The Weekender features a longer form publication or multimedia production from a reputable source. We select articles or things to watch or listen to that discuss issues and opportunities we deem just off the radar for many business people, students, and faculty. We aim to expand the mind, broaden the heart, and sharpen the analysis. Have a great Sunday!
I recently finished Howard Zinn's famous book A People's History of the United States. My work in sustainability often veers toward environmental issues, like a car with poor alignment that constantly pulls to the right or left. This is not due to a lack of interest on my part about social issues such as worker rights, income inequality, poverty, racism, class conflict and gender discrimination and violence. It seems to be just poor alignment of the vehicle of sustainability. My own initiation actually began on the "social side" with involvement in relationship abuse education in college followed by work in rural Alaska that exposed me to the tribulations faced by native peoples. I became deeply concerned about issues of inequality and social justice.
So I guess we might say I read Zinn in an attempt fix this alignment issue--at least for myself. If you aren't familiar with A People's History it takes what we might call an inverted look at history. Many history books, Zinn would claim, in conventional schools tell the story of history primarily through the perspective of conquerors, statesmen, military officers, and leading business magnates. The stories of women, people of color, working people and the poor are given less attention. Zinn flips the story. As Zinn states: "The cry of the poor is not always just, but if you don't listen to it, you will never know what justice is."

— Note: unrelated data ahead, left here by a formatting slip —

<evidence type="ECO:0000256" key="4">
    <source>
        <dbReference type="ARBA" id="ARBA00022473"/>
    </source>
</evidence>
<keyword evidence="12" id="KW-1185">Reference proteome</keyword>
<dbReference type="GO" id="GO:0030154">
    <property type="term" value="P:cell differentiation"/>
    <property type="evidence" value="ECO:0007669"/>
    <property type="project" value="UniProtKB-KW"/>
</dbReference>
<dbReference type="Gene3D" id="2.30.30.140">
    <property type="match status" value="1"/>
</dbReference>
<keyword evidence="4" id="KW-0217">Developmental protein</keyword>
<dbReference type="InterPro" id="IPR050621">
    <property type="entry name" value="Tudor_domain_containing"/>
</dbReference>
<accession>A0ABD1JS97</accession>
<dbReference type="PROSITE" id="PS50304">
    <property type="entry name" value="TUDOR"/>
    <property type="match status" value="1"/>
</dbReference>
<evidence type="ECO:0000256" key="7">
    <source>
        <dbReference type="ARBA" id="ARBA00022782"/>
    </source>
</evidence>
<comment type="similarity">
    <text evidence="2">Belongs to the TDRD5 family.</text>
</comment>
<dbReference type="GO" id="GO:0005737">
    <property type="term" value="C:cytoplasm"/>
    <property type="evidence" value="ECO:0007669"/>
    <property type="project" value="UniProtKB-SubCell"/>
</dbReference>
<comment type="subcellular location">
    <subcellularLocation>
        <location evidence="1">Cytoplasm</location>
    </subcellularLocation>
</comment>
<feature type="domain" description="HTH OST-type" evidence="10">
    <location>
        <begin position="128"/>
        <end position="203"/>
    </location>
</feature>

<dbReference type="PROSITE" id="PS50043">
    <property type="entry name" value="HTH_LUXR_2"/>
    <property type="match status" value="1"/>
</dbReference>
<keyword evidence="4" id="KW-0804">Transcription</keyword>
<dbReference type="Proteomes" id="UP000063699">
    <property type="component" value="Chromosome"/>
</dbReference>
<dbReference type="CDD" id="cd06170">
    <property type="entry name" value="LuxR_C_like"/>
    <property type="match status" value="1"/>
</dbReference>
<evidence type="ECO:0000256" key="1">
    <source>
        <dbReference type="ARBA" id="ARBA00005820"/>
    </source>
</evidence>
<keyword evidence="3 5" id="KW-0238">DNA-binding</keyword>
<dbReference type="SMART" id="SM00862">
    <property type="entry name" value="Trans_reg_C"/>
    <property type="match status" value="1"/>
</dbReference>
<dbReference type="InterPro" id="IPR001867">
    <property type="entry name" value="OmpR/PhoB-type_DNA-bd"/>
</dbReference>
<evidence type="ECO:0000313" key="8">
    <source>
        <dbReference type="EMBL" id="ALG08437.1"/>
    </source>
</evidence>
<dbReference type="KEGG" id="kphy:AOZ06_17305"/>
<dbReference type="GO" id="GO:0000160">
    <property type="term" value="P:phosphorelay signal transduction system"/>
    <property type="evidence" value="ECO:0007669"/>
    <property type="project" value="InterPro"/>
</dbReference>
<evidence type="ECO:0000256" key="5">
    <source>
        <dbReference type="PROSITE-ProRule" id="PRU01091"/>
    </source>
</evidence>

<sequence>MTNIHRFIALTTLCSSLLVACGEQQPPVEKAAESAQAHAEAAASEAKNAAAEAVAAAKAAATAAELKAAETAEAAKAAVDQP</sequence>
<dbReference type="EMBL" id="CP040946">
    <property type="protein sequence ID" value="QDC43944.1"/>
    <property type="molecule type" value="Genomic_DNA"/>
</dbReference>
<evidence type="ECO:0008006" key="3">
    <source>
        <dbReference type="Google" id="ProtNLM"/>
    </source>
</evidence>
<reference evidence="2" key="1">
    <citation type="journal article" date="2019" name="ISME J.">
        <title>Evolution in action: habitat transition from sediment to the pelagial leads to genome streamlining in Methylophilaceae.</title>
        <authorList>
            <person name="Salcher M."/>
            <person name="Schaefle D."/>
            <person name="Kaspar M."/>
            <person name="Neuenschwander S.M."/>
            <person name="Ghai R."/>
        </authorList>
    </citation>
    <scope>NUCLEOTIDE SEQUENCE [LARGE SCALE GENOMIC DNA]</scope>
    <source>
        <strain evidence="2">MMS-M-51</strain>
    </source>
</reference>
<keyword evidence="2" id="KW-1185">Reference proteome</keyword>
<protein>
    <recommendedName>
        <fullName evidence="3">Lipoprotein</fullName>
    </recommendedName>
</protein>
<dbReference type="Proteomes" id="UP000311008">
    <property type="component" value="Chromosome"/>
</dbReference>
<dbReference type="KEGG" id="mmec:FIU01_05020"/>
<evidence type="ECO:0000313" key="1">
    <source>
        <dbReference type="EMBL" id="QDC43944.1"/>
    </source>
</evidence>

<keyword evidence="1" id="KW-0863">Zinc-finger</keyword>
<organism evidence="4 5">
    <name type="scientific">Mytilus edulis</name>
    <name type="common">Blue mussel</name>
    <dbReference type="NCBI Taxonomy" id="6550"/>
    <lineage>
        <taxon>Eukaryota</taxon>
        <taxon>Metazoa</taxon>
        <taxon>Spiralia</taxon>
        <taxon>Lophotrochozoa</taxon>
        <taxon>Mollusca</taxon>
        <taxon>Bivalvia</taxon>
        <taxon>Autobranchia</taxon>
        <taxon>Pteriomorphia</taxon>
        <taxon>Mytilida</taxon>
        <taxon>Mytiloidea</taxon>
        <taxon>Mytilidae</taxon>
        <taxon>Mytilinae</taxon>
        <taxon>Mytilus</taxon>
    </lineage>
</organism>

It has served to improve my alignment. The steering wheel is now more centered between social justice and ecological preservation as we head towards our destination: a new business and economic model where people and planet are found in the board room and on the balance sheet.
The resource this week "Laying the Foundations of Social Justice" from ILO's InfoStories series is a great teaching tool for those of you involved in education. And a good learning tool for all of us. The wage stagnation we see today is, at least partially, due to the kinds of labor issues the ILO has been focused on for decades with slight increase of 2.9% (see figure above) mostly eaten up by concurrent increases in inflation, also at 2.9% in the past year.
As the saying goes, learning our history can help us not repeat the mistakes of the past. And this is a fun way to do it.
Laying the Foundations of Social Justice: Interactive Multi-media Resource